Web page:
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India Covid: Delhi high court criticises ‘ridiculous’ oxygen shortage

India Covid: Delhi high court criticises 'ridiculous' oxygen shortage thumbnail
media captionScenes outside a hospital in Delhi, where people are dying without getting the treatment they need

The highest court in India’s capital Delhi, has publicly criticised the central government for its handling of the oxygen crisis in the city.

The country reported 2,023 deaths on Wednesday, its worst daily toll. More than 200 of those were from Delhi, where hospitals faced oxygen shortages.

The court was hearing a petition by the owner of six private hospitals.

It ordered the government to ensure safe passage of oxygen supplies from factories to hospitals across India.

“This is ridiculous. We want to know what the centre is doing with regard to oxygen supply across India,” the judges said while reading out the verdict, adding that it was the responsibility of the government to “beg, borrow…steal” to ensure oxygen supplies.

A number of people across the country have died while waiting for oxygen though it is not possible to know how many. Indian social media has also been filled with appeals for oxygen.

Crowds are gathering outside hospitals in major cities which are filled to capacity. Health services are struggling to cope.

image copyrightEuropean Pressphoto Agency

image captionMaharashtra accounts for a quarter of India’s more than 15 million Covid cases

Authorities in the western state of Maharashtra – which is the worst affected state- announced a series of additional restrictions starting from Thursday evening, as it battles a steep surge in cases.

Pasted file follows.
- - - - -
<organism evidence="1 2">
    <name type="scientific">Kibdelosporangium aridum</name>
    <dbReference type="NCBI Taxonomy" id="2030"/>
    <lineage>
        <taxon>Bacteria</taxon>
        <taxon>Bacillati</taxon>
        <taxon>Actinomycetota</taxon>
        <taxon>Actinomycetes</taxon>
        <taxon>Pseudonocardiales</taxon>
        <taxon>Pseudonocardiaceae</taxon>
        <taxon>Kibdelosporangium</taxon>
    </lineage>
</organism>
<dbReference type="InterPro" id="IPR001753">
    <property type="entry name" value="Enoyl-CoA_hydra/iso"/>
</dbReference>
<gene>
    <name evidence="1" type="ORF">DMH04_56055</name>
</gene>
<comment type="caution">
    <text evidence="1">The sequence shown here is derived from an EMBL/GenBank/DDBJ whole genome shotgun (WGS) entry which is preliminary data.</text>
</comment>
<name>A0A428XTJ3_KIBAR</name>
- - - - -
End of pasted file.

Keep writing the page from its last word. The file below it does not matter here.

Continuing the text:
It was already under partial lockdown from 14 April.

Maharashtra is India’s richest state and home to its financial hub, Mumbai. It’s also been a Covid hotspot since the start of the pandemic.

It now accounts for a quarter of India’s more than 15 million Covid cases.

Maharashtra has also reported more deaths from the virus than any other state – 67, 468. India has confirmed more than 180,000 deaths so far. Although deaths have been rising, the fatality rate remains relatively low.

India has seen a rapid rise in case numbers over the past month, driven by lax safety protocols, and a Hindu festival attended by millions and variants of the virus, including a “double mutant” strain. It was detected in 61% of samples tested in Maharashtra, according to the National Institute of Virology.

Huge election rallies – including by Prime Minister Narendra Modi – were also not halted in the state of West Bengal which has been going to polls in phases.

Voters will be out on Thursday as well, for the sixth stage of voting. The government has defended the decision to continue with the polling.

Critics have also pointed to the lagging vaccination drive in the country, which experts say needs to pick up quickly to contain the spread. India has so far administered more than 130 million doses, but the drive has so far been restricted to health workers, frontline staff and those above the age of 45 and anyone with comorbidities.

From 1 May, people above 18 will also be eligible for the vaccine. But a supply crunch, which is already affecting the drive, could slow it down further.

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